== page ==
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OPA gatekeeper

OPA gatekeeper is an open source, general-purpose policy engine that enables unified, context-aware policy enforcement.

Gatekeeper is a validating webhook that enforces CRD-based policies executed by Open Policy Agent. Policies are defined in a language called rego. Incoming requests that try to create or alter a resource that violates any of these policies will be rejected.

In addition to admission, Gatekeeper offers audit functionality, which allows administrators to see which resources are currently violating any given policy.


The gatekeeper webhook and audit services exist in separate charms, you should deploy both of them. First you need to make sure that you have a Charmed Kubernetes environment set up and running. See the quickstart if you haven't. The gatekeeper-audit charm requires storage so make sure your Juju model has a registered storage-pool.

Next, create a new Kubernetes model:

juju add-model gatekeeper-system k8s-cloud

Then you can deploy the Gatekeeper charms:

juju deploy ch:gatekeeper-controller-manager
juju deploy ch:gatekeeper-audit

Using RBAC

If using RBAC, you must deploy the charms using the --trust flag as the charm needs permissions in order to create the necessary resources:

juju deploy --trust ch:gatekeeper-controller-manager
juju deploy --trust ch:gatekeeper-audit


Policies are defined as ConstraintTemplate CRDs in a language called rego. Constraints are then used to inform Gatekeeper that the admin wants a ConstraintTemplate to be enforced, and how.

To get a list of the constraints run:

kubectl get constraints

Or with the juju command:

juju run {unit_name} -m {model_name} list-violations

And then to get the violations for a specific constraint run:

juju run {unit_name} -m {model_name} get-violation constraint-template={constraint_template} constraint={constraint}


Not much needs to be configured when running OPA gatekeeper. All configurations available are related to optimising the auditting:

  default: 500
  description: |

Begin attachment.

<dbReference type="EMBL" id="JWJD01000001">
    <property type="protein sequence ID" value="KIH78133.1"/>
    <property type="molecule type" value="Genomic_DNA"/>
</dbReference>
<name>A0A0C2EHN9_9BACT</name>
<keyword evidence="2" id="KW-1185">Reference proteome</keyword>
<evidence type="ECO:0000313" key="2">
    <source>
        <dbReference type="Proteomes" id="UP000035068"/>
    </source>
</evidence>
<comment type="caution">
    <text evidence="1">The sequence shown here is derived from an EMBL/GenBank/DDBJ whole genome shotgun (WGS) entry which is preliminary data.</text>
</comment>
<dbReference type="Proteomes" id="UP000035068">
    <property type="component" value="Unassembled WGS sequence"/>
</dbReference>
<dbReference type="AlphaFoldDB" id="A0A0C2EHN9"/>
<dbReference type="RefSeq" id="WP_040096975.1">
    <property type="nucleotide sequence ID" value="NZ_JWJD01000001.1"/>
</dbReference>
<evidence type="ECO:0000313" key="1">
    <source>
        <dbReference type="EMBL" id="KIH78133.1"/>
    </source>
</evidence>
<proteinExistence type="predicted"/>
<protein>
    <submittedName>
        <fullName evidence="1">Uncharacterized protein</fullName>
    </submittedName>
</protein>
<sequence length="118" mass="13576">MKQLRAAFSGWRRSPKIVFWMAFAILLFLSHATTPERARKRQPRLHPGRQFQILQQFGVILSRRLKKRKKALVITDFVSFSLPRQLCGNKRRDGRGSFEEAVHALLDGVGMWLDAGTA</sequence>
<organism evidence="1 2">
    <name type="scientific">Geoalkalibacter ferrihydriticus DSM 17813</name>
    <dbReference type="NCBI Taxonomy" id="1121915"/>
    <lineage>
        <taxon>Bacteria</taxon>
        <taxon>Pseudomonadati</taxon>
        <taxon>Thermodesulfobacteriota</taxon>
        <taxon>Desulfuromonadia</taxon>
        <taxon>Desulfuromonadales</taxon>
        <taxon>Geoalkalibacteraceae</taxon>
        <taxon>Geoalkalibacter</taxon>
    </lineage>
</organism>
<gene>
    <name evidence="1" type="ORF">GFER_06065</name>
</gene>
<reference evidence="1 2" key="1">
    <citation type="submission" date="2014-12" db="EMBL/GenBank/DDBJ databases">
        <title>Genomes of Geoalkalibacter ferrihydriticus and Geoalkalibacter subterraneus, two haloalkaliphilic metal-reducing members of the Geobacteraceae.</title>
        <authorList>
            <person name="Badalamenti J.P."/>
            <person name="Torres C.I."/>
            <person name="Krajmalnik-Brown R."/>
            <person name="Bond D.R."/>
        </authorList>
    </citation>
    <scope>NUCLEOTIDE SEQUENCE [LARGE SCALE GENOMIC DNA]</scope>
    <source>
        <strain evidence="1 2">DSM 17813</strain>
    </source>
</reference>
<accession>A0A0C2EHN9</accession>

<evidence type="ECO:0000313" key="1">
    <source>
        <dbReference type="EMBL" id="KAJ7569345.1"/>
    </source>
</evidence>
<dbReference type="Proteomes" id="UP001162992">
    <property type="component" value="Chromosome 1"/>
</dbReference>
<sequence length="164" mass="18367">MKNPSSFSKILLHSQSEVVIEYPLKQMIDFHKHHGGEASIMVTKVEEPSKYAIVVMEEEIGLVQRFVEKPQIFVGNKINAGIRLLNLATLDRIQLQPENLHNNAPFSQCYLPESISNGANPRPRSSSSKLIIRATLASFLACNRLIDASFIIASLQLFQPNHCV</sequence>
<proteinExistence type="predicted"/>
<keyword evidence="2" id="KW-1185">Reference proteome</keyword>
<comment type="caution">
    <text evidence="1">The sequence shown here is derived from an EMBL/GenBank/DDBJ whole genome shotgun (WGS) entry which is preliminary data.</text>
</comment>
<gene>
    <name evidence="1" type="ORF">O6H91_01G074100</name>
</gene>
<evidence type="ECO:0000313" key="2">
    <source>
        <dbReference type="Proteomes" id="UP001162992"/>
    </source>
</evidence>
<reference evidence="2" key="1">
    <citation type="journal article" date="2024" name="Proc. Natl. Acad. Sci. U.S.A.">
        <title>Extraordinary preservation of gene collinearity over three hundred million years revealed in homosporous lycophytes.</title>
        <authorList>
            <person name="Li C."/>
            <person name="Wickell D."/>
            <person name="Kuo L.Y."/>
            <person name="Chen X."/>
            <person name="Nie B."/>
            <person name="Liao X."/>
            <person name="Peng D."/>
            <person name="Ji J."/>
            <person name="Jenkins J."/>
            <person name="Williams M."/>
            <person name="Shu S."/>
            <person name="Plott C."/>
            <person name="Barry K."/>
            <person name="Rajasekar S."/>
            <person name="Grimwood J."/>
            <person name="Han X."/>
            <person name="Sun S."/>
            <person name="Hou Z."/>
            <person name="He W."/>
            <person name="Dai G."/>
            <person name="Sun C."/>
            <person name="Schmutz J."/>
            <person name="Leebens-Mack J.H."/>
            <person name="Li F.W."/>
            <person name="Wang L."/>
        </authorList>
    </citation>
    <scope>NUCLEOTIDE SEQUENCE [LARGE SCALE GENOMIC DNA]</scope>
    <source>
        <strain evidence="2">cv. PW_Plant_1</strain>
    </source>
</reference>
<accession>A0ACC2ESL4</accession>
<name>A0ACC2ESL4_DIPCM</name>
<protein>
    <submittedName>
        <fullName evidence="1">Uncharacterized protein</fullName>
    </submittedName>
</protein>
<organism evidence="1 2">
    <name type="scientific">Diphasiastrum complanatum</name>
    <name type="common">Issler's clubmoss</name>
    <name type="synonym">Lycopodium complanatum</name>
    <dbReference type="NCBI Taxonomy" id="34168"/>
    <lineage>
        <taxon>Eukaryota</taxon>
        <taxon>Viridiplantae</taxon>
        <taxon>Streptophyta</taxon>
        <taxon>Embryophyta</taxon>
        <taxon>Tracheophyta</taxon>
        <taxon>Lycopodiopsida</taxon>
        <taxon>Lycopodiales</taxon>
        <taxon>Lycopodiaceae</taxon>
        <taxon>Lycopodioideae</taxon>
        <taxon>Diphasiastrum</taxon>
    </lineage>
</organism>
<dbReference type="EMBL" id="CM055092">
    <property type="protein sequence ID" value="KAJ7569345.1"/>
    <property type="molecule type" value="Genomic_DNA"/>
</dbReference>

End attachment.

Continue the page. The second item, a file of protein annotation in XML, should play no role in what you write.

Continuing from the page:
Lower chunk size can reduce memory consumption of the auditing Pod but
    can increase the number requests to the Kubernetes API server.
  default: 60
  description: Interval between the audits, to disable the interval set `audit-interval=0`
  default: 20
  description: |
    The number of violations that will be reported, If the number of current violations
    is greater than this cap, the excess violations will not be reported but they
    will be included in the totalViolations count


Both charms provide out of the box integration with the prometheus-k8s and the grafana-agent-k8s charms.

If you have those two charms deployed, you can integrate them with gatekeeper simply by running:

juju integrate grafana-agent-k8s gatekeeper-controller-manager
juju integrate grafana-agent-k8s:send-remote-write prometheus-k8s:receive-remote-write

This will provide you with metrics such as how many requests were denied, how many were processed, how many violations exist in the cluster, etc.


The gatekeeper charms manage the same Kubernetes resources(roles, crds, etc.). If for some reason you wish to delete one of the two charms while keeping the other you should be very careful, as it will cause all of the resources to be deleted.

In that scenario you will need to reconcile (recreate) the resources by running:

juju run {unit_name} -m {model_name} reconcile-resources

Warning: This will cause all the policies to be deleted as well, which means you will have to reapply them.

Test the Gatekeeper charm

To test the gatekeeper charms you can try applying the test policy available on the charms' repository:

kubectl apply -f
kubectl apply -f

This policy will require all namespaces to have the label gatekeeper=True, creating a new ns without that should fail:

kubectl create ns test

...should return...

Error from server (Forbidden): admission webhook "" denied the request: [ns-must-have-gk] you must provide labels: {"gatekeeper"}

After a while you should also be able to see violations of the policy from the existing resources. For example:

kubectl get constraints

... will return something similar to:

ns-must-have-gk                                6

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